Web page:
Worried in Texas sued for credit card debt

Asked over 1 year ago - Kerrville, TX

Doesn't your Social Security just become money when it it is direct deposit in a bank? Thus that being said isn't it subject to garnishment by a court inTexas, it is the only income that gets put in a joint checking account to pay everyday bills. Direct Deposit is the only way we can recieve our Social Security from the U.S.Government.

Attorney answers (3)

  1. Gary T. MacInnis

    Contributor Level 13


    Lawyers agree


    Answered . Before they can obtain a writ of garnishment against your bank account, they must first obtain a judgment. That means they have to sue you. They sue on relatively few cases because of the expenses involved, and because under Texas law so much of your property is exempt. So don't worry about it. If you get personally served with a petition and citation, you will have to take action. I recommend that you go to legal aid and see if they will represent you. If the answer is no, there are a number of lawyers that specialize in the defense of credit card cases. I recommend that you locate one of them

    The answer posted is based upon the assumption that the question is a complete, and correct statement of facts. No... more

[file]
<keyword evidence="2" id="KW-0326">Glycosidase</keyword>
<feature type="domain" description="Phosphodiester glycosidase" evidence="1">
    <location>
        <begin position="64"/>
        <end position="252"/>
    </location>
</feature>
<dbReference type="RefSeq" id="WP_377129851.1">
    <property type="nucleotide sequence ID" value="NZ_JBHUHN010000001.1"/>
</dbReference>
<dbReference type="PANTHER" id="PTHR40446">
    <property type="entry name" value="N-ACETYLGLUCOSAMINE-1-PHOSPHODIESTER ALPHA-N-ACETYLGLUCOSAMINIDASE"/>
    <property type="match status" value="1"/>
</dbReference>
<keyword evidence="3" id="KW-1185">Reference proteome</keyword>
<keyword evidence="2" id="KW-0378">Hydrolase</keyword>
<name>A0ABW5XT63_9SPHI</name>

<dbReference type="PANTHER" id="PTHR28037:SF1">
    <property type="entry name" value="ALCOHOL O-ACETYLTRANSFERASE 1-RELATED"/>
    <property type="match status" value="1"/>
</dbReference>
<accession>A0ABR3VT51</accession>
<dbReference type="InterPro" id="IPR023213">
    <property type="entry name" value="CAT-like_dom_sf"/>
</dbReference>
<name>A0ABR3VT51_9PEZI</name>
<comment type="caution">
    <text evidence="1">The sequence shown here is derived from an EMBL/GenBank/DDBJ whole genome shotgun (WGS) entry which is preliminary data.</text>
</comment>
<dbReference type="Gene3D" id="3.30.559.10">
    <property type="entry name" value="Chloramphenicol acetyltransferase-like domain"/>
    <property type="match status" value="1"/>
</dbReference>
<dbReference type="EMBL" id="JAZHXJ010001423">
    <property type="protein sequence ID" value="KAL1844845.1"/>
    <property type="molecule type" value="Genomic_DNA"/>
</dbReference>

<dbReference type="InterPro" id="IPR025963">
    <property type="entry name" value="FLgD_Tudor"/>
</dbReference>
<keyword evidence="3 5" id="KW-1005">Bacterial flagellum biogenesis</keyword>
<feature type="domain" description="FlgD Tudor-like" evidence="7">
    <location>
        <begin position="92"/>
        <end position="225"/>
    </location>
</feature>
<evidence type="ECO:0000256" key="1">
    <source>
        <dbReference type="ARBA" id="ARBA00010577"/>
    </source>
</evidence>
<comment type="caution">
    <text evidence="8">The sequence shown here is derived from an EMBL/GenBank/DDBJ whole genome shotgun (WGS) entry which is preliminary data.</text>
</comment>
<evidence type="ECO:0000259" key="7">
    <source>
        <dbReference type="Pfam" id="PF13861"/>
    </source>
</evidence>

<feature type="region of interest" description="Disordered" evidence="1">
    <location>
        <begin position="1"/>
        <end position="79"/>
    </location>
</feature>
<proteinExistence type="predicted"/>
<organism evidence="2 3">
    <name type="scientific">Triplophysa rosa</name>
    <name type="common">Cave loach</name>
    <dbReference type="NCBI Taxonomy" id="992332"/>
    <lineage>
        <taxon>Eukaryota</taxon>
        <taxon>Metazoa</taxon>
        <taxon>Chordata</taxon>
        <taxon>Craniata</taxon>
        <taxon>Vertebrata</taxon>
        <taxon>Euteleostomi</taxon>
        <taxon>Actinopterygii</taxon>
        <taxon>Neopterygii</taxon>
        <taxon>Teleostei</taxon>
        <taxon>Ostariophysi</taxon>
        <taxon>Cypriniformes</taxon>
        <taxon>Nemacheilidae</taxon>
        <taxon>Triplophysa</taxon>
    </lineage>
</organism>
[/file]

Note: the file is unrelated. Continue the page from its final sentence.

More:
2. Ingrid Arnalda Morfa

    Contributor Level 16


    Lawyers agree

    Answered . Social Security Income is not garnishable unless you owe the federal government money or if you co-mingle your SSI with other money. If you only have your SSI money in that account, a creditor can't garnish your account.

  3. D K Kevin Dugan

    Contributor Level 17


    Lawyer agrees

    Answered . The SSA.gov website lists what type of debts can be collected from SS benefits. Your problem is you are co-mingling funds and that could hurt your. But, is there even a judgement at this point? consult a local attorney for specific answers to your concerns.

    The information you obtain from this website is not legal advice. Please contact us at 954-916-2667 or... more

Related Topics


There are different types of debt, but all involve one person (the debtor) owing money to another (the creditor). Terms of repayment are governed by a contract.

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